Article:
Indonesia: Ed Edy and Residivus face jail for singing ‘dog’ about police

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Indonesia:
Two musicians face jail for singing ‘dog’ about police

One song and the use of one word – ‘anjing’ – has left two musicians of the rock band Ed Edy and Residivus facing 18 months in prison. Canadian radio correspondent Michael McAuliffe travelled to the Indonesian island of Bali to meet the musicians who are charged with violating Section 207 of the country’s criminal code

By Michael McAuliffe, CBC


The most liberal of Indonesia’s 17,000 islands, and the country’s most popular tourist destination, Bali is a haven for artists and musicians. In July 2006, they were more than happy one day to stage a benefit concert for victims of a recent earthquake elsewhere in the country.

But two musicians from the band Ed Edy and Residivus would end the night as subjects of a police manhunt, be charged with a crime days later, and now face a trial that could land both of them in prison. All because of one word in a single song they sang that night.

The song that’s got them into trouble is called ‘Anjiing’ – a rockish number that nobly warns against judging someone based solely on their appearance. The lyrics are about some upstanding men who decide to beat up someone they think is a drug dealer – only to learn afterwards he’s actually an undercover policeman.

Two lines of the song say:

     Anjing! Kukira Preman
     Anjing! Ternyata Polisi

     “Dog! I thought you were a thug (/ gangster)
     “But dog! You were actually the police”

Lyricist and guitarist Igo (real name: Teguh Setiabudi) explains that the word ‘anjiing’ has two possible meanings. Literally it means ‘dog’, but it’s also used colloquially as an expression of surprise, similar to when an English-speaking person says ‘Shit!’. In other words, according to Igo, the lyrics are to be understood like this:

     “Shit! I thought you were a criminal
     but shit! You were actually the police”


Violating Article 207

The Bali police understood this as if Igo was saying ‘shit’ to police, and didn’t take kindly to a song about beating up a police officer – a song that the crowd seemed to love. A number of policemen providing security at the concert in in Denpasar in July stormed the stage and arrested the musicians at the close of the song. The five musicians were jailed soon after for questioning but were released after 24 hours.

A few days after the concert, Indonesia prosecutors charged guitarist Igo and lead singer Ed Edy with violating Article 207 of the country’s criminal code, which makes it a crime to intentionally and publicly insult a state institution. Their lawyer, human rights advocate Agus Samijaya, says that if convicted, Igo and Edy could spend a year and a half behind bars.

“Section 207 gets used quite a bit to stop artists in the country from performing different things. It’s been used against musicians, it’s been used to block theatrical performances, its even been used against poets,” says Agus Samijaya.

Samijaya calls the law a holdover relic from the decades Indonesians spent living under thin-skinned dictators – a law, he says, that should have been stricken from the books as soon as democracy took hold here.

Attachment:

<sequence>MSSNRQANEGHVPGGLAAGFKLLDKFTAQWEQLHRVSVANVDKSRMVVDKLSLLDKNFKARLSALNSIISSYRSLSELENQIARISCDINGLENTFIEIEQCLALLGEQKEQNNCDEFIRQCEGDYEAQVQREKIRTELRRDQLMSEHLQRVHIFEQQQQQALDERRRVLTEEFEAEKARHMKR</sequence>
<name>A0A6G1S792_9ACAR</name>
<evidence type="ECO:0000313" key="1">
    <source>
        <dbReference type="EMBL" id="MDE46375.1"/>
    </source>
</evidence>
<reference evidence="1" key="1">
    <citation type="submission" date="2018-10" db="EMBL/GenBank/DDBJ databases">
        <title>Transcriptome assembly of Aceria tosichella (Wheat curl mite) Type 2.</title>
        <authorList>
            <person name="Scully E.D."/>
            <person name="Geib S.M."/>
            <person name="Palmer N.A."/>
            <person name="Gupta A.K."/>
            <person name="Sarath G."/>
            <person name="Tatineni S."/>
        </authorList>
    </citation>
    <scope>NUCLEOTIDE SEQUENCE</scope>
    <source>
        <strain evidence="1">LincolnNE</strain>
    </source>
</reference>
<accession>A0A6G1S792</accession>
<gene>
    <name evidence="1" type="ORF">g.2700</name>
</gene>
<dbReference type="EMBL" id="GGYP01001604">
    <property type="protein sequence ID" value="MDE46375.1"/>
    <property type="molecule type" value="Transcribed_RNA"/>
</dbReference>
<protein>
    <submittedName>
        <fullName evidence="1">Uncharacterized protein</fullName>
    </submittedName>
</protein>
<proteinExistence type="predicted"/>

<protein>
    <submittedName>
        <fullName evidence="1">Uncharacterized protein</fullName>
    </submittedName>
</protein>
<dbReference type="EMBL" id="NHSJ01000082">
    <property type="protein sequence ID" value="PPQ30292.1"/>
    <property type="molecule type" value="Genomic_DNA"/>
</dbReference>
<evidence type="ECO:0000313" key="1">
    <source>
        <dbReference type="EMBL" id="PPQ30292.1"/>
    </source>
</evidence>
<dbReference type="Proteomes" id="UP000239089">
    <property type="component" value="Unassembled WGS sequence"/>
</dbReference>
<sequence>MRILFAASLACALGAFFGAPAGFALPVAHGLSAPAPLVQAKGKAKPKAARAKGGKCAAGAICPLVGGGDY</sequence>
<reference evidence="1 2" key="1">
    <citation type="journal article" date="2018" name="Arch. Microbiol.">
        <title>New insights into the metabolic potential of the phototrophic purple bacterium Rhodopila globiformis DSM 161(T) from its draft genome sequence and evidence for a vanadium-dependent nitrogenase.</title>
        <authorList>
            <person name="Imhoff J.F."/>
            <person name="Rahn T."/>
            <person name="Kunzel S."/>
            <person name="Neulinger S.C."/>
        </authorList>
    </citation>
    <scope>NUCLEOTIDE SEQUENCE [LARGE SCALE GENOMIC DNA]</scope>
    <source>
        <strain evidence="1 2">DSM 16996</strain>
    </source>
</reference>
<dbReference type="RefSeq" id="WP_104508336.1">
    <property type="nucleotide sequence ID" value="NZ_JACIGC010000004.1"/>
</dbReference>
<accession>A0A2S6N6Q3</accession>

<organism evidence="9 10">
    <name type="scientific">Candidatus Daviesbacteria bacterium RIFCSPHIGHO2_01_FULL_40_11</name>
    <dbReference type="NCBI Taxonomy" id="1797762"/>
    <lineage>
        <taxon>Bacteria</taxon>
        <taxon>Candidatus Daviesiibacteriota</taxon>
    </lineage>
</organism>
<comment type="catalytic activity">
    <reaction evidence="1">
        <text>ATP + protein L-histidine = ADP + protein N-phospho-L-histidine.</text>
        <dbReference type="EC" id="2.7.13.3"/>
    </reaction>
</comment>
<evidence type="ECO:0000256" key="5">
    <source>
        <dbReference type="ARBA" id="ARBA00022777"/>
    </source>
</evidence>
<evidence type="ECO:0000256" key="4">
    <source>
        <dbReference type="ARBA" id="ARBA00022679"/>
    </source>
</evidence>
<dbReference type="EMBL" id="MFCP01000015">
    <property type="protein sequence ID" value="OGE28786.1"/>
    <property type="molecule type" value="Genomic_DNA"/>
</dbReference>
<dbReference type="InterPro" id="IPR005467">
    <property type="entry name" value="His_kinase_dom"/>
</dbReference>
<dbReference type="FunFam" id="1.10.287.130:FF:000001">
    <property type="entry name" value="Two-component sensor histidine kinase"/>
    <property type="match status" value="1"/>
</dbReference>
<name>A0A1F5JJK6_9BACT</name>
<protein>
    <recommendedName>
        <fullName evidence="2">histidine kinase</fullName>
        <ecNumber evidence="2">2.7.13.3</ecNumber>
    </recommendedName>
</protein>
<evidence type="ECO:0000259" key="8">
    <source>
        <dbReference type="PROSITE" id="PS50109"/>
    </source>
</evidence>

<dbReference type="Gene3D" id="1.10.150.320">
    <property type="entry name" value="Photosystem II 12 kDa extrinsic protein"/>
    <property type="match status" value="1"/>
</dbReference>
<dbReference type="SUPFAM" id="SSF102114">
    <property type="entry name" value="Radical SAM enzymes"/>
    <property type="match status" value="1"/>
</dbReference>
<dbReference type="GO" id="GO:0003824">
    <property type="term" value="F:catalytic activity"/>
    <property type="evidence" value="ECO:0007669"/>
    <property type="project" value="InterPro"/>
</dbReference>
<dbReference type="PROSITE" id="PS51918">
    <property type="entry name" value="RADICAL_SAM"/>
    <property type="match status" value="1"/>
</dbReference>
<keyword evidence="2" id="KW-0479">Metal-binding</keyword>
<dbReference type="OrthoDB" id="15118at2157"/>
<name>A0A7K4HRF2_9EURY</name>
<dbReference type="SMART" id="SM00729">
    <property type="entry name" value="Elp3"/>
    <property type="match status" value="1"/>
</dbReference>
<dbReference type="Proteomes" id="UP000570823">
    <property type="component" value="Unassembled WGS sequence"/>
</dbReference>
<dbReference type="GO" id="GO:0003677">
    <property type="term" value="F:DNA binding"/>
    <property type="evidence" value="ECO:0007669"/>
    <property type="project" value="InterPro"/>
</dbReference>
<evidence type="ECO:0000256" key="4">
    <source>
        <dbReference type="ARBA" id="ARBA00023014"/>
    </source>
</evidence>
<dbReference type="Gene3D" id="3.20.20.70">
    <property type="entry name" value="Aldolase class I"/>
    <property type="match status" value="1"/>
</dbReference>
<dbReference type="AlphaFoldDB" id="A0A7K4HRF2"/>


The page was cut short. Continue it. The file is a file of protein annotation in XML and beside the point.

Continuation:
So now he’s hoping to use this case in a bid to accomplish just that – and he’s actually optimistic:
“There used to be a similar law that made it illegal to publicly insult the President. I had another client, a student protestor, who was charged and convicted of doing that. But on appeal, we were able to get that law struck down. The court agreed a law like that was no longer necessary in this country. So I’m hoping we can now do the same thing with this law against insulting state institutions.”

In fact at the moment, Indonesia’s courts are awash with similar cases involving key issues of freedom of expression, fueled by growing fundamentalist and radical sentiments in the world’s most populous muslim country.

One Jakarta court is currently trying the editor of a new Indonesian version of Playboy magazine. Another is hearing an appeal filed by a coalition of the country’s artists and writers who are trying to block a sweeping new anti-pornography law.

Oppose to pressure

Franky Sahilatua is a composer and member of that coalition. He testified at Igo and Edy’s trial as an expert witness.
“The fundamentalists, the extremists, muslim radicals are trying to change things. So we’re fighting back against them,” he says.
“Indonesia has seen this coming. But the government has been slow to take action or push back against these people. So people like us, we have to step up and oppose this pressure for more controls in society.”
Meanwhile, Igo and Edy wait with fingers crossed, hoping they won’t wind up in jail, and that they will be able to continue producing and performing music that has a little edge.

“Rock will never die!” the listener hears Igo stating in Michael McAuliffe’s radio report.
“It just gets into trouble sometimes,” Michael McAuliffe adds.  
Igo laughs and replies:
“Many times, I guess!”


Michael McAuliffe is the Canadian Broadcasting Corporation’s Asia correspondent, based in Thailand. This text is based on a radio report of his which was part of CBC’s special series ‘Censor This!’, which looked at different forms of censorship around the world in February 2007.



Igo and Edy
(Photo credit: Michael Mcauliffe)

Source

Canadian Broadcasting Corporation – February 2007:
‘Censor This!’

Other sources

Indonesia Matters – 5 October 2006:
‘Insulting the police’

Asia Media – 5 October 2006:

‘Indonesia: Balinese musicians stand trial for dogging police’

ebo.pocastella.com (in Indonesian language):

‘Cerita tentang ‘Anjing’ ‘

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